transfer; 25% of such transfers trying to return after the transfer; or a
significant number of complaints lodged with ICANN regarding the transfer
practices of such registrar.
- The time frame for the transfer process should
be increased – to 10-15 days – to allow the losing registrar to alert the
registry of bad practices by the gaining registrar. This could be an out-of-band occurrence
(a fairly infrequent one), so that it would not require a change in
- We would propose that the registry could have a
list of the registrars that cannot be responsible for validating
registrant requests (losing or gaining) due to a history of proven bad
practices. This would alleviate
the need to make changes in the protocol on a case-by-case basis.
to deny Transfers
#25 may not work with the current deletes task force recommendations. Right now for purposes of alerting
registrants that their name is expiring and they should renew, the grace period
may be used to take the name and place it on registrar lock. This action would inadvertently trigger a
nack under 24 and 25. The registry’s
rules may need to change to address this discrepancy.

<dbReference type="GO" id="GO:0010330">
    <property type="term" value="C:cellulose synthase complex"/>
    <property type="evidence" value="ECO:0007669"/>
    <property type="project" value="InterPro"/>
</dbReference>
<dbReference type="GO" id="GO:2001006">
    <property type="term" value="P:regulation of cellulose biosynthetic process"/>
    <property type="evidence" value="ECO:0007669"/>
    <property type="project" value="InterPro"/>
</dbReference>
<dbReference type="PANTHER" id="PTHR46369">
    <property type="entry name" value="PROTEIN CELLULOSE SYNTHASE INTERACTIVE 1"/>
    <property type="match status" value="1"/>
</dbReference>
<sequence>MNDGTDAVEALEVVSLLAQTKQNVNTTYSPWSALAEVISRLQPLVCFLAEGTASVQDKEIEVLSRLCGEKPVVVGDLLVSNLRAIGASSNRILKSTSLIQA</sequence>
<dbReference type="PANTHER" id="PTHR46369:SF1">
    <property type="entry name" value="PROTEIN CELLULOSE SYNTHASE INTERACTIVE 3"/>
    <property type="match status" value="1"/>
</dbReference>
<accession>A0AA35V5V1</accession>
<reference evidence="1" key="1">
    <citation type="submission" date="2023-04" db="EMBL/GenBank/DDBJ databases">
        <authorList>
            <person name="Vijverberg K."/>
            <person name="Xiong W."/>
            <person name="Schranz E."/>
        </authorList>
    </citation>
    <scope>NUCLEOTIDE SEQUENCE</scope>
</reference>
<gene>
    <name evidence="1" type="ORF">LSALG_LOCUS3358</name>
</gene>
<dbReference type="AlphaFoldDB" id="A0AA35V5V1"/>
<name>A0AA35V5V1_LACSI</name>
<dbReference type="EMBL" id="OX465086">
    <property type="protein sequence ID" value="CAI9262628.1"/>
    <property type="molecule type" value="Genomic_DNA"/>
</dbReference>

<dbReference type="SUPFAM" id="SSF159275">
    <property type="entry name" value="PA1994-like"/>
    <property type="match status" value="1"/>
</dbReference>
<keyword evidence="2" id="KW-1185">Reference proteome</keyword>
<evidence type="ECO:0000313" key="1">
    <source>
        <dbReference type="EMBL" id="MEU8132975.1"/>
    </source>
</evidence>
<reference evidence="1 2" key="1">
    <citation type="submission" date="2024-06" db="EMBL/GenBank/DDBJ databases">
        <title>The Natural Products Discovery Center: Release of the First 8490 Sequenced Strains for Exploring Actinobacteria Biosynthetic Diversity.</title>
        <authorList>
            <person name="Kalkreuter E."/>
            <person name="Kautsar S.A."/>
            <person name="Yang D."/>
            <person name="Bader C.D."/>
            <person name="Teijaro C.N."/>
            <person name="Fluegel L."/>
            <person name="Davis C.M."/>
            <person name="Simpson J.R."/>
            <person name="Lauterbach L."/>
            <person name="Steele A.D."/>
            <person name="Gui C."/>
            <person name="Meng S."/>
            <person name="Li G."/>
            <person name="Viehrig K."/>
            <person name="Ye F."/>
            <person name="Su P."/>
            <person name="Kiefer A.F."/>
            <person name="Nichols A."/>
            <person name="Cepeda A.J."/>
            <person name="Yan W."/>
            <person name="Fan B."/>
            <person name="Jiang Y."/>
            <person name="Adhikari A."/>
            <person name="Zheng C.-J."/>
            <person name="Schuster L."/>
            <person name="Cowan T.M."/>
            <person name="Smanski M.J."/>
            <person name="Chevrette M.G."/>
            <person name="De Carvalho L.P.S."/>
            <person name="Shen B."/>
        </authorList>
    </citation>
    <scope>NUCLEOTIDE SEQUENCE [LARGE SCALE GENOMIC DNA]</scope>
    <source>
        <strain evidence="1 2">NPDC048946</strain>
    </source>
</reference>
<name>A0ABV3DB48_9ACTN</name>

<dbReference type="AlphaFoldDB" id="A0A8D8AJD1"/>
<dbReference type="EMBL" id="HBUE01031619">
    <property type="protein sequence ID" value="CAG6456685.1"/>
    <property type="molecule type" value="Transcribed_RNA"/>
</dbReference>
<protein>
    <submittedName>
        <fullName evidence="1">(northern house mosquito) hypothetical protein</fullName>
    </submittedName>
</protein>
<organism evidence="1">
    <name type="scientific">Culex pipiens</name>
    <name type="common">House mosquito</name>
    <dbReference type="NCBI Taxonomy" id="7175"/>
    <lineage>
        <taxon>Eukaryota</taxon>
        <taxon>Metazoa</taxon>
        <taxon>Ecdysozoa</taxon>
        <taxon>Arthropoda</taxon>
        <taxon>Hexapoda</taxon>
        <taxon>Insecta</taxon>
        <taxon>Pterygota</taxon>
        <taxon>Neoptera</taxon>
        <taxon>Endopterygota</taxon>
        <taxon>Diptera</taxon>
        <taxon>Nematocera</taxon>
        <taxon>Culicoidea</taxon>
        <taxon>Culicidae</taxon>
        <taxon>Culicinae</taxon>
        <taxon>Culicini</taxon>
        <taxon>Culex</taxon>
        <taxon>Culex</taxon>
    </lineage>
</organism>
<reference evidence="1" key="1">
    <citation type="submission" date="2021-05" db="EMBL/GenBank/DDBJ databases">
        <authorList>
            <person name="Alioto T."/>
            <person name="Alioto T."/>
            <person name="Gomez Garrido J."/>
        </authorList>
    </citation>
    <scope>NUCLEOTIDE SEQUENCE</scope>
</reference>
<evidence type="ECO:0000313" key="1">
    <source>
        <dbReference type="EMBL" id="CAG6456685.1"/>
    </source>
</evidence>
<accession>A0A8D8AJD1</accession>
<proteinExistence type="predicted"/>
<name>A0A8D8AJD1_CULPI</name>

same time, if a transfer request comes through too close to the end of the
renewal grace period and the registrant had not paid for the new term, a losing
registrar may not be able to timely request reimbursement from the
registry. Therefore, among the
allowable reasons in #24 should be the transfer request coming within 5 days of
expiration of a grace period.
For reference, we have highlighted
relevant sections of the Task Force recommendations under discussion:
- The Gaining Registrar is solely responsible
for validating Registrant requests to transfer domain names between
- However, this does not preclude the Losing
Registrar from exercising its option to independently confirm the
Registrant’s intent to transfer its domain name to the Gaining Registrar.
- In the event that a Registrant has not
confirmed their intent to transfer with the Losing Registrar and the
Losing Registrar has not explicitly denied the transfer request in
accordance with these recommendations, the default action will be that the